I’ve not blogged about this interesting and innovative Rotating Tower, which was designed by David Fisher of Dynamic Architecture, because critics have downplayed the concept saying it’s not capable of being built. But now comes news that the Rotating Tower is not only on the cusp of construction in Dubai, but it’s in advanced design phase for Moscow and intended for New York. Let me say that again: Fisher intends to design a Dynamic Tower for the Big Apple! If you haven’t heard about it yet, make sure to watch the above video. Here’s the general idea:
Construction just finished on this 24-story building designed by Foster + Partners for Vivaldi Park area in Amsterdam. It’s quite the efficient structure — exceeding Dutch environmental regulations by 10%, and features flexible floor plates that are perfect for big name tenants such as Ernst & Young. The design calls for an ecological pond, fully glazed windows on sun-exposed facades, and the retention of 65% of rainwater. In addition to its energy efficient elements, probably one of the more interesting aspects of the structure, and one that has grown on me, is Foster + Partners’ signature use of the aluminum-clad, steel diagrid structure. Any thoughts relating to the diagrid pattern on the building exterior?
I was pretty impressed by Agustin Otegui’s design for Nano Vent-Skin (NVS), rendered on the building above. NVS is a building skin that uses organic photovoltaics to capture sun and micro-wind turbines to capture wind. Otegui envisions nano-manufacturing with bioengineered organisms as the production method for NVS, and because it’s organic, the wall provides the additional benefit of capturing CO2 from the air.
Obviously, the concept building above would be a new design built to reap the benefits of NVS, but Otegui also thinks the skin would be perfect for making existing buildings greener.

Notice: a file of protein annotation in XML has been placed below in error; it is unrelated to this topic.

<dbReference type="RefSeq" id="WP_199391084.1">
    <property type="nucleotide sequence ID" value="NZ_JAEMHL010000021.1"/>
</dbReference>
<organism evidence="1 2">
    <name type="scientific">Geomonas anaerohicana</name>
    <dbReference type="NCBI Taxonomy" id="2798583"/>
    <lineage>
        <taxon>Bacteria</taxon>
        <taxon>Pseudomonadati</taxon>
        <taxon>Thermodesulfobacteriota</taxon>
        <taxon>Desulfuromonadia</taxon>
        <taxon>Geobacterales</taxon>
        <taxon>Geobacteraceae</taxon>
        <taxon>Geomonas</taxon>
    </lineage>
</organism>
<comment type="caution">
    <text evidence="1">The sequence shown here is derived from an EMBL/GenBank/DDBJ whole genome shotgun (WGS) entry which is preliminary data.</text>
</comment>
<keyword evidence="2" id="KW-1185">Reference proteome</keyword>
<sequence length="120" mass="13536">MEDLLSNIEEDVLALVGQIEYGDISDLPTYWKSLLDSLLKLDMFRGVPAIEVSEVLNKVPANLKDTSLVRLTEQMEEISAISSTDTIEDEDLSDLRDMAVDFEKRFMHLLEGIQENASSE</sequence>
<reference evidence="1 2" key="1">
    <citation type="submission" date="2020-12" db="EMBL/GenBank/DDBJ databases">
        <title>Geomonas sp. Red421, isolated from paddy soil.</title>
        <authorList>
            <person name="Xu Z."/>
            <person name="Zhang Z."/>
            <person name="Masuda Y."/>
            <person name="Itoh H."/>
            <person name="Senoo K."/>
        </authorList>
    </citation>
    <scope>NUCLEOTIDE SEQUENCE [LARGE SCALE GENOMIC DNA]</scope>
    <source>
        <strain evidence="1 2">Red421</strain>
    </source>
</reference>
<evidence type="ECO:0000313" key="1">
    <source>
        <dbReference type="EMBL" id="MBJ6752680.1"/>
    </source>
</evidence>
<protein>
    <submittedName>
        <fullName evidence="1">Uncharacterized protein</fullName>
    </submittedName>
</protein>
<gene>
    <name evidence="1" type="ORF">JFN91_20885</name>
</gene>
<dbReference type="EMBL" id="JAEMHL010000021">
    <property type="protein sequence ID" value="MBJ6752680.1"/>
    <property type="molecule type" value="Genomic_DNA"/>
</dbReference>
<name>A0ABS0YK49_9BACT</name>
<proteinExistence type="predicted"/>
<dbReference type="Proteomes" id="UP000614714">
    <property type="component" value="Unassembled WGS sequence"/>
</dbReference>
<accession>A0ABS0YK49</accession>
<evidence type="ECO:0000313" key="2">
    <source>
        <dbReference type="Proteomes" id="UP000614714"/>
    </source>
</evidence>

KEO International Consultants has received word from the USGBC that its design for Sabah Al Ahmed International Finance Center (ICF) has been precertified at the Gold level under the LEED-CS green building rating system. The 1.2 million sf, 40-story tower is the first building in Kuwait to be registered or precertified by the USGBC. As you can partially tell from the renderings, the design includes four stacked courtyard atriums ranging from 8-13 floors each. Three of the atriums serve the office portion of the building, while the fourth atrium serves the 200 key, 4-star business class hotel. The tower generates part of its energy from a PV system, as well as from roof-mounted wind turbines. You may be able to see the lattice-work of wind turbines at the crown of the building; I think they’re the vertical axis, helical-type, but it’s hard to tell with this one image. We’ll make sure to keep you posted …
The use of wind turbines at the building’s apex is similar to what’s planned for Discovery Tower in Houston. It’ll be interesting to see these designs meet reality — the media world will definitely have fun running video and stories of building integrated wind turbines.
The South Group recently announced that Luma, their newly completed residential project, received LEED Gold certification. The 19-story high-rise joins its sister building, Elleven, and becomes only the second condo in the state to receive the Gold level designation. Located in the South Park neighborhood of LA and with a total of 236 residences, LUMA saves 30% more energy over Title 24 2001 standards and consumes roughly 751,000 gallons less water annually than a comparable tower. The posh, green tower was built with low-VOC everything, and as you would expect, recycled and locally-sourced materials.
If you’re in the market for something like this, you might need to jump on it — Luma is almost entirely sold out.